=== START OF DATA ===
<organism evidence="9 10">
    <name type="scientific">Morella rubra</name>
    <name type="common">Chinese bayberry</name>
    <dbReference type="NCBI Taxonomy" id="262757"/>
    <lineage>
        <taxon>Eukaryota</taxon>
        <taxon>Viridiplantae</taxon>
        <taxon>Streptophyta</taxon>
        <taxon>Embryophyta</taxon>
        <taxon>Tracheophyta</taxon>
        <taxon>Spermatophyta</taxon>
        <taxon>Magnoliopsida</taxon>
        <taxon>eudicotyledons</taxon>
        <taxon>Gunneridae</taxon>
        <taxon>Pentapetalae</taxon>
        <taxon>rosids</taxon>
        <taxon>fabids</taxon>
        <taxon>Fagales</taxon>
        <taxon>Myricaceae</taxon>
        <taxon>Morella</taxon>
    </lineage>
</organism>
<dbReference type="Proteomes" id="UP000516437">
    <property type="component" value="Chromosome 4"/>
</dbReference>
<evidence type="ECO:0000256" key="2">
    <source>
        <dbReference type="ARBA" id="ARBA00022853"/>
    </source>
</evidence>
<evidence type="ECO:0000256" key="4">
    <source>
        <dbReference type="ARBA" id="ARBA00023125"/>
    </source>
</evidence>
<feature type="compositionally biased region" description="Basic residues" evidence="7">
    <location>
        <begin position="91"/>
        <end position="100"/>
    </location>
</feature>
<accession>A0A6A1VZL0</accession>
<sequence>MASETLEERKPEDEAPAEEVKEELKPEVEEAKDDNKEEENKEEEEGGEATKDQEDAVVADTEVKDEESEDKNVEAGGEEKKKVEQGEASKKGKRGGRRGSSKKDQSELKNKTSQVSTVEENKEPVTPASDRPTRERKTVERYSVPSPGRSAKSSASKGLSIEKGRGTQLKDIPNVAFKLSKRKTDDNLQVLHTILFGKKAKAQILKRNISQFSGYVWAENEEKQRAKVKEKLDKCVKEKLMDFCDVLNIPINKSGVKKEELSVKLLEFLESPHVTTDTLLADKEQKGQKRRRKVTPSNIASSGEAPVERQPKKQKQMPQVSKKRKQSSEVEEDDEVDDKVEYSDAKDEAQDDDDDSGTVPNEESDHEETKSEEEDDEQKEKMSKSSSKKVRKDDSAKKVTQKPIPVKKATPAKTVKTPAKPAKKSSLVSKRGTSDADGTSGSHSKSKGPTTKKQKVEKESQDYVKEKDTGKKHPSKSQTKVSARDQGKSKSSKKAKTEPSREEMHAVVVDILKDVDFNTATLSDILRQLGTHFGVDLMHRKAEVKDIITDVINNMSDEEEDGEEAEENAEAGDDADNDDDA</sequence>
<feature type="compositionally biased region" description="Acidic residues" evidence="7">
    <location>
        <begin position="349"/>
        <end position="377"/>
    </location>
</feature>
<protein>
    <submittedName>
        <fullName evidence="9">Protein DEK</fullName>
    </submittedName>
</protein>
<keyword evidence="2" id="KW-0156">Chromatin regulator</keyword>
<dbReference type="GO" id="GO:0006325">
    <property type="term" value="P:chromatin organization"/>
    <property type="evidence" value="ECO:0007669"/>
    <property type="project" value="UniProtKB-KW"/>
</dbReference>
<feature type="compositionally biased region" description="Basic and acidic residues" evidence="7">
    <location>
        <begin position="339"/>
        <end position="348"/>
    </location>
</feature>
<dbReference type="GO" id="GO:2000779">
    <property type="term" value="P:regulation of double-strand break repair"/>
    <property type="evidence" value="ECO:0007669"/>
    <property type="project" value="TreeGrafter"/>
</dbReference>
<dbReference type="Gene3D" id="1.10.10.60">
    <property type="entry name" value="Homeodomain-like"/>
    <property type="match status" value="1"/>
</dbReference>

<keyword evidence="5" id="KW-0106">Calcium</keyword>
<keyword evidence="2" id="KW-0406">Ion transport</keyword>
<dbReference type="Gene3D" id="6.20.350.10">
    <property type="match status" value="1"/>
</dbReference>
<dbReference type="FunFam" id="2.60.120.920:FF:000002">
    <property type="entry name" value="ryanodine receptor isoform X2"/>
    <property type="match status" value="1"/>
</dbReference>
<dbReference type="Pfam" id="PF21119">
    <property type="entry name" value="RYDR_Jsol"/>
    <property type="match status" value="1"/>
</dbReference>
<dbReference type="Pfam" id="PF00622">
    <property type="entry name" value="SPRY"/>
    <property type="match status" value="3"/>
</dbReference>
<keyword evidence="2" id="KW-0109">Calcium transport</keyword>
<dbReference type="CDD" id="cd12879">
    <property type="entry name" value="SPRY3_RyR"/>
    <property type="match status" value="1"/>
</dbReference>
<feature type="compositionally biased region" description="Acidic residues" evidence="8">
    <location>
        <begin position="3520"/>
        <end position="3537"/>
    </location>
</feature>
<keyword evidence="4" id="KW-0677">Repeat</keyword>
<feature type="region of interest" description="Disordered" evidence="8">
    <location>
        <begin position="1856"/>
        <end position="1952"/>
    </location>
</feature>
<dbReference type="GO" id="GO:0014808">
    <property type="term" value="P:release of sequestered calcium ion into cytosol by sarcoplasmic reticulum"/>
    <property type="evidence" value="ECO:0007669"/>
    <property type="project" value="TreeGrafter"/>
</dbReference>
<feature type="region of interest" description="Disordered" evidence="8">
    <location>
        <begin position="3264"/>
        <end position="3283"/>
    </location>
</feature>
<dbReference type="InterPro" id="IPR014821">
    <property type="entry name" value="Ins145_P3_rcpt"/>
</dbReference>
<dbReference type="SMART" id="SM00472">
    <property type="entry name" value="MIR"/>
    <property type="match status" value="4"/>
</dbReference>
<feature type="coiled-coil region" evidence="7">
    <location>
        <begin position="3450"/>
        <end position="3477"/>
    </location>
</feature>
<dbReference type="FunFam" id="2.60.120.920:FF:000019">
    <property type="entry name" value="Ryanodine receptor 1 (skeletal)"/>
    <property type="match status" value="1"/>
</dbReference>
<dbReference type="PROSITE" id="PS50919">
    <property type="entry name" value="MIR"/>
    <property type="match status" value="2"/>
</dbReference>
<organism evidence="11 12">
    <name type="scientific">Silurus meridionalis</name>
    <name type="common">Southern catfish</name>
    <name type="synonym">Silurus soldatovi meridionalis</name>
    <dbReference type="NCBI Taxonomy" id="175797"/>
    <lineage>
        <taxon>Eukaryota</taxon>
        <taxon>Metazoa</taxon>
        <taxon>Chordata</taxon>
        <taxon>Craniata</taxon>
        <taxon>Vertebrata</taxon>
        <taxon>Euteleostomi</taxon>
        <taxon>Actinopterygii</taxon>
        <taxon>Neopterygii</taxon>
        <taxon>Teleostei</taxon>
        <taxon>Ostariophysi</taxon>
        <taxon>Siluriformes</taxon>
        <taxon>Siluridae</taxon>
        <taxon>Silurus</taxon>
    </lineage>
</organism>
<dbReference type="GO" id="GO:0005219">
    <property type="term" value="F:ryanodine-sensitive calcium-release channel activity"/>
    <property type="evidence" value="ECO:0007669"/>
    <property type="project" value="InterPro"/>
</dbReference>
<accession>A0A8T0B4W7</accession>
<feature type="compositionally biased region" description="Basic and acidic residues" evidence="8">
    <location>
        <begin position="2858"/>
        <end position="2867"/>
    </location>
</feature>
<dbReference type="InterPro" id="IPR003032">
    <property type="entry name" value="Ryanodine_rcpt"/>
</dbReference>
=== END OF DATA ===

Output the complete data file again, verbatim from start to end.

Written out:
<organism evidence="9 10">
    <name type="scientific">Morella rubra</name>
    <name type="common">Chinese bayberry</name>
    <dbReference type="NCBI Taxonomy" id="262757"/>
    <lineage>
        <taxon>Eukaryota</taxon>
        <taxon>Viridiplantae</taxon>
        <taxon>Streptophyta</taxon>
        <taxon>Embryophyta</taxon>
        <taxon>Tracheophyta</taxon>
        <taxon>Spermatophyta</taxon>
        <taxon>Magnoliopsida</taxon>
        <taxon>eudicotyledons</taxon>
        <taxon>Gunneridae</taxon>
        <taxon>Pentapetalae</taxon>
        <taxon>rosids</taxon>
        <taxon>fabids</taxon>
        <taxon>Fagales</taxon>
        <taxon>Myricaceae</taxon>
        <taxon>Morella</taxon>
    </lineage>
</organism>
<dbReference type="Proteomes" id="UP000516437">
    <property type="component" value="Chromosome 4"/>
</dbReference>
<evidence type="ECO:0000256" key="2">
    <source>
        <dbReference type="ARBA" id="ARBA00022853"/>
    </source>
</evidence>
<evidence type="ECO:0000256" key="4">
    <source>
        <dbReference type="ARBA" id="ARBA00023125"/>
    </source>
</evidence>
<feature type="compositionally biased region" description="Basic residues" evidence="7">
    <location>
        <begin position="91"/>
        <end position="100"/>
    </location>
</feature>
<accession>A0A6A1VZL0</accession>
<sequence>MASETLEERKPEDEAPAEEVKEELKPEVEEAKDDNKEEENKEEEEGGEATKDQEDAVVADTEVKDEESEDKNVEAGGEEKKKVEQGEASKKGKRGGRRGSSKKDQSELKNKTSQVSTVEENKEPVTPASDRPTRERKTVERYSVPSPGRSAKSSASKGLSIEKGRGTQLKDIPNVAFKLSKRKTDDNLQVLHTILFGKKAKAQILKRNISQFSGYVWAENEEKQRAKVKEKLDKCVKEKLMDFCDVLNIPINKSGVKKEELSVKLLEFLESPHVTTDTLLADKEQKGQKRRRKVTPSNIASSGEAPVERQPKKQKQMPQVSKKRKQSSEVEEDDEVDDKVEYSDAKDEAQDDDDDSGTVPNEESDHEETKSEEEDDEQKEKMSKSSSKKVRKDDSAKKVTQKPIPVKKATPAKTVKTPAKPAKKSSLVSKRGTSDADGTSGSHSKSKGPTTKKQKVEKESQDYVKEKDTGKKHPSKSQTKVSARDQGKSKSSKKAKTEPSREEMHAVVVDILKDVDFNTATLSDILRQLGTHFGVDLMHRKAEVKDIITDVINNMSDEEEDGEEAEENAEAGDDADNDDDA</sequence>
<feature type="compositionally biased region" description="Acidic residues" evidence="7">
    <location>
        <begin position="349"/>
        <end position="377"/>
    </location>
</feature>
<protein>
    <submittedName>
        <fullName evidence="9">Protein DEK</fullName>
    </submittedName>
</protein>
<keyword evidence="2" id="KW-0156">Chromatin regulator</keyword>
<dbReference type="GO" id="GO:0006325">
    <property type="term" value="P:chromatin organization"/>
    <property type="evidence" value="ECO:0007669"/>
    <property type="project" value="UniProtKB-KW"/>
</dbReference>
<feature type="compositionally biased region" description="Basic and acidic residues" evidence="7">
    <location>
        <begin position="339"/>
        <end position="348"/>
    </location>
</feature>
<dbReference type="GO" id="GO:2000779">
    <property type="term" value="P:regulation of double-strand break repair"/>
    <property type="evidence" value="ECO:0007669"/>
    <property type="project" value="TreeGrafter"/>
</dbReference>
<dbReference type="Gene3D" id="1.10.10.60">
    <property type="entry name" value="Homeodomain-like"/>
    <property type="match status" value="1"/>
</dbReference>

<keyword evidence="5" id="KW-0106">Calcium</keyword>
<keyword evidence="2" id="KW-0406">Ion transport</keyword>
<dbReference type="Gene3D" id="6.20.350.10">
    <property type="match status" value="1"/>
</dbReference>
<dbReference type="FunFam" id="2.60.120.920:FF:000002">
    <property type="entry name" value="ryanodine receptor isoform X2"/>
    <property type="match status" value="1"/>
</dbReference>
<dbReference type="Pfam" id="PF21119">
    <property type="entry name" value="RYDR_Jsol"/>
    <property type="match status" value="1"/>
</dbReference>
<dbReference type="Pfam" id="PF00622">
    <property type="entry name" value="SPRY"/>
    <property type="match status" value="3"/>
</dbReference>
<keyword evidence="2" id="KW-0109">Calcium transport</keyword>
<dbReference type="CDD" id="cd12879">
    <property type="entry name" value="SPRY3_RyR"/>
    <property type="match status" value="1"/>
</dbReference>
<feature type="compositionally biased region" description="Acidic residues" evidence="8">
    <location>
        <begin position="3520"/>
        <end position="3537"/>
    </location>
</feature>
<keyword evidence="4" id="KW-0677">Repeat</keyword>
<feature type="region of interest" description="Disordered" evidence="8">
    <location>
        <begin position="1856"/>
        <end position="1952"/>
    </location>
</feature>
<dbReference type="GO" id="GO:0014808">
    <property type="term" value="P:release of sequestered calcium ion into cytosol by sarcoplasmic reticulum"/>
    <property type="evidence" value="ECO:0007669"/>
    <property type="project" value="TreeGrafter"/>
</dbReference>
<feature type="region of interest" description="Disordered" evidence="8">
    <location>
        <begin position="3264"/>
        <end position="3283"/>
    </location>
</feature>
<dbReference type="InterPro" id="IPR014821">
    <property type="entry name" value="Ins145_P3_rcpt"/>
</dbReference>
<dbReference type="SMART" id="SM00472">
    <property type="entry name" value="MIR"/>
    <property type="match status" value="4"/>
</dbReference>
<feature type="coiled-coil region" evidence="7">
    <location>
        <begin position="3450"/>
        <end position="3477"/>
    </location>
</feature>
<dbReference type="FunFam" id="2.60.120.920:FF:000019">
    <property type="entry name" value="Ryanodine receptor 1 (skeletal)"/>
    <property type="match status" value="1"/>
</dbReference>
<dbReference type="PROSITE" id="PS50919">
    <property type="entry name" value="MIR"/>
    <property type="match status" value="2"/>
</dbReference>
<organism evidence="11 12">
    <name type="scientific">Silurus meridionalis</name>
    <name type="common">Southern catfish</name>
    <name type="synonym">Silurus soldatovi meridionalis</name>
    <dbReference type="NCBI Taxonomy" id="175797"/>
    <lineage>
        <taxon>Eukaryota</taxon>
        <taxon>Metazoa</taxon>
        <taxon>Chordata</taxon>
        <taxon>Craniata</taxon>
        <taxon>Vertebrata</taxon>
        <taxon>Euteleostomi</taxon>
        <taxon>Actinopterygii</taxon>
        <taxon>Neopterygii</taxon>
        <taxon>Teleostei</taxon>
        <taxon>Ostariophysi</taxon>
        <taxon>Siluriformes</taxon>
        <taxon>Siluridae</taxon>
        <taxon>Silurus</taxon>
    </lineage>
</organism>
<dbReference type="GO" id="GO:0005219">
    <property type="term" value="F:ryanodine-sensitive calcium-release channel activity"/>
    <property type="evidence" value="ECO:0007669"/>
    <property type="project" value="InterPro"/>
</dbReference>
<accession>A0A8T0B4W7</accession>
<feature type="compositionally biased region" description="Basic and acidic residues" evidence="8">
    <location>
        <begin position="2858"/>
        <end position="2867"/>
    </location>
</feature>
<dbReference type="InterPro" id="IPR003032">
    <property type="entry name" value="Ryanodine_rcpt"/>
</dbReference>